By: Anne Blocker
Carbohydrate counting and new sugarsubstitutes, food products and medicationshave given people with diabetes an arrayof strategies and resources to help themmanage their blood glucose. However, forsome people, following a structured diabetesmeal plan may not work.
A solution may be found in exploring a nondietapproach to eating and diabetes mealmanagement.
What Is the Non-Diet Approach?
The non-diet approach to eating encouragesa person to be internally regulated orphysically connected to their feelings ofhunger and satiety. Emphasis is placed onlearning and responding to hunger andfullness cues, savoring the taste and flavor offoods and trusting that you have a “natural”body weight that is right for you. Internallyregulated eaters trust that their body knowshow much food it needs and will provideappropriate hunger and fullness signals,instead of depending on portion sizes.
This “trust-centered” style of eating differsfrom standard nutritional and dietaryeducational approaches, which tendto focus more on externally regulatedeating cues. Externally regulated eating ischaracterized by eating strategies that mayinclude carbohydrate, fat gram or caloriecounting, portion-size control, meal plans,predetermined meal times and categorizingfoods into “good” and “bad” or “healthy”and “unhealthy” groups. Dieting is a form ofexternal regulation.
Benefits and Disadvantages of the Non-Diet Approach
An advantage of externally regulated eatingis that it can give people a clear idea of whatto eat to control blood glucose. It can alsomake it easier to regulate oral medicationsand insulin. But for some people, it feelsas if too many “shoulds” and “should nots”become linked with eating.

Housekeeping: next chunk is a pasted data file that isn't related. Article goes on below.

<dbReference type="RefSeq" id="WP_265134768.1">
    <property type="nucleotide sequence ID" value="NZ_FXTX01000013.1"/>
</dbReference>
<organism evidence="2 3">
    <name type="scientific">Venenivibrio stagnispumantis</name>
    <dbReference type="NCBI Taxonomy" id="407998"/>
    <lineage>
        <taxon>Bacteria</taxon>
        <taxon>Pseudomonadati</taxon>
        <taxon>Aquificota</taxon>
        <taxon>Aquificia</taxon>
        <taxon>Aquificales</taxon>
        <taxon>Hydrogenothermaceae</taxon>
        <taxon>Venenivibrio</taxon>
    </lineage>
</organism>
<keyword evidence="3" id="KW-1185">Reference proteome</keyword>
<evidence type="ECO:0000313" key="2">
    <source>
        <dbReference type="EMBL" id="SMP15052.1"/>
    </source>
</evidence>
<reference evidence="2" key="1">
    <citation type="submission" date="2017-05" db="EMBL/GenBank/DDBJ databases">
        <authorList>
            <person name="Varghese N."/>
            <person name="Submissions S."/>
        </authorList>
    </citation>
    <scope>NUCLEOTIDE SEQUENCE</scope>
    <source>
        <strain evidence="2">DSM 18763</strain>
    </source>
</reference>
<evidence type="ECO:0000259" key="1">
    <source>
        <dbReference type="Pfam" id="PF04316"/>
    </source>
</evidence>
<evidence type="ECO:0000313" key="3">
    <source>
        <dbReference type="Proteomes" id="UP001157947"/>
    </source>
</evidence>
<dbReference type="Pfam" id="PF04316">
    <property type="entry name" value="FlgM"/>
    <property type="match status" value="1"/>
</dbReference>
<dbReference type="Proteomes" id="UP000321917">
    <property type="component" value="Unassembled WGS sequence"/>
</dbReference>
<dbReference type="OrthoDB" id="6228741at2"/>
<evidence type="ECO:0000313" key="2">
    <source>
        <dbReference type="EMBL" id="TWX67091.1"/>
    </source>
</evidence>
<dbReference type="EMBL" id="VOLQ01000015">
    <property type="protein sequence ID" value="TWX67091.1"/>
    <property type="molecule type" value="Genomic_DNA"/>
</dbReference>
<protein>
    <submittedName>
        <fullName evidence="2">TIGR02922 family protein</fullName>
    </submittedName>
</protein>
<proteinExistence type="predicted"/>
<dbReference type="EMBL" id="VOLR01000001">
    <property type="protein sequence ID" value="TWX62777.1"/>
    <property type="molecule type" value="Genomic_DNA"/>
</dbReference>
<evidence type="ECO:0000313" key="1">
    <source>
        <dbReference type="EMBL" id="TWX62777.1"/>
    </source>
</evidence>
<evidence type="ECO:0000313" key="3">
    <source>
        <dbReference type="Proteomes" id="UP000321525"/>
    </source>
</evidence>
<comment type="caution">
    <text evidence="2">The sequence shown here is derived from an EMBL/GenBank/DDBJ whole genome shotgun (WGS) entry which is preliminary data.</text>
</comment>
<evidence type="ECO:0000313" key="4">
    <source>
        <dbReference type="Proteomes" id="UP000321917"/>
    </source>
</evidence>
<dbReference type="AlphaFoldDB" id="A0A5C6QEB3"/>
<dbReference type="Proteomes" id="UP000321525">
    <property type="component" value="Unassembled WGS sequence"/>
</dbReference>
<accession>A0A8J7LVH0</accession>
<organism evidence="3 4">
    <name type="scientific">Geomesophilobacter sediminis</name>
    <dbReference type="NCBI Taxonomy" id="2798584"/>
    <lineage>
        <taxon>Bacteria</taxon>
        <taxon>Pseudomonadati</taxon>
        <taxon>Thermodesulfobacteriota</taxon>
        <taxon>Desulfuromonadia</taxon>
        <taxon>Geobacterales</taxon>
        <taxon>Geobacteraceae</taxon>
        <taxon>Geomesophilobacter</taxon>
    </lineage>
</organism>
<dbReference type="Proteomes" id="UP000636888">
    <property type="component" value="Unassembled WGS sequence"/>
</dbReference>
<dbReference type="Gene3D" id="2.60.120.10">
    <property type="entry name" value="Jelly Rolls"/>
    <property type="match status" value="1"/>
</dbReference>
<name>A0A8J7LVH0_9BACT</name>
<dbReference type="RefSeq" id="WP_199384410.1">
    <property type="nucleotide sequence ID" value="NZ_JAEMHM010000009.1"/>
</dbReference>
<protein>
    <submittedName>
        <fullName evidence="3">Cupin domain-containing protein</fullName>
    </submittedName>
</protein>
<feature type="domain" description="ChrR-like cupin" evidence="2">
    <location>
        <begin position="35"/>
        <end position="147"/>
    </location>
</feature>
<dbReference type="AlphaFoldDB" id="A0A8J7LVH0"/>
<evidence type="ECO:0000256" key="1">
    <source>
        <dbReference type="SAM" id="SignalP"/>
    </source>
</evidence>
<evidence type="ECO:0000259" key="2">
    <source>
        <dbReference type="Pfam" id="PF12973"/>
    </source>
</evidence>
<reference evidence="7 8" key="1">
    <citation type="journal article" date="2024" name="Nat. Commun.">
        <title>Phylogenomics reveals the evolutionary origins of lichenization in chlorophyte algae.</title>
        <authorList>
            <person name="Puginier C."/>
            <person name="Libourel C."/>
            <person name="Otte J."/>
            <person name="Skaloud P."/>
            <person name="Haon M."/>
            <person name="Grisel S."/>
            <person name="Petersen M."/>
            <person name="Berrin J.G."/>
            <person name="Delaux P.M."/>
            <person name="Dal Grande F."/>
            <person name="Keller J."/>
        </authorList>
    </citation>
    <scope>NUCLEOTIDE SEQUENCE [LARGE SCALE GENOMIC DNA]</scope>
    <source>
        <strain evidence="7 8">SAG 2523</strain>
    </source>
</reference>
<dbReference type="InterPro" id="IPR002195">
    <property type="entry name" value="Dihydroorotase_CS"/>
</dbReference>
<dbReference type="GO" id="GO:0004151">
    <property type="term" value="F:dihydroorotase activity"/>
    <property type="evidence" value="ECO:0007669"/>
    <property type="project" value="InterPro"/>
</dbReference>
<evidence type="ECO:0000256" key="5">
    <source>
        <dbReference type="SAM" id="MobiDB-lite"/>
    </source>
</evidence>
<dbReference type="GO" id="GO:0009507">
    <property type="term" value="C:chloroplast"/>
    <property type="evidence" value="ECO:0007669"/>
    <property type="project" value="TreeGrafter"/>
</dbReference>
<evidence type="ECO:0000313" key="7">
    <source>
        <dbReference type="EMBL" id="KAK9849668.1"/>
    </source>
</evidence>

Internally regulated eaters typically let cuesof hunger and fullness guide their eating,rather than following a meal plan. Theydon’t consume a specific amount of food,carbohydrates or calories daily, as they mightwhen following a meal plan. People whofollow a non-diet approach often find thatthey achieve their weight and blood glucosegoals. People who are prone to binge eating,which can lead to erratic blood glucose levels,often find this approach helpful, as well.
The Method Takes Some Practice
To manage blood glucose, people followinga non-diet approach may need to regulatetheir insulin more frequently, based on theamount of food they are hungry for at thetime. Internally regulated eating and bloodglucose management can take some practice,requiring time, trial and error to learn how toachieve good blood glucose control. But, forsome people, the freedom from meal plansand carbohydrate counting is worth it.
If you want to try this approach, you mightwant to consult with a dietitian who is trainedin helping people learn how to sense theirbody’s cues of hunger and fullness.
To locate a professional trained in intuitive ortrust-centered eating, search for a dietitian atthe American Dietetic Association’s Web site,www.eatright.org, or read more about trustcenteredeating at www.ellynsatter.com.
For More Information
- Eating Mindfully by Susan Albers, New Harbinger Publications, Inc., 2003.
- Intuitive Eating by Evelyn Tribole and Elyse Resch, St. Martin’s Paperbacks, 1995.
- Staying Off the Diet Roller Coaster by Linda Omichinski, Advance Zone, 2000.
- Secrets of Feeding a Healthy Family by Ellyn Satter, Kelcy Press, 1999.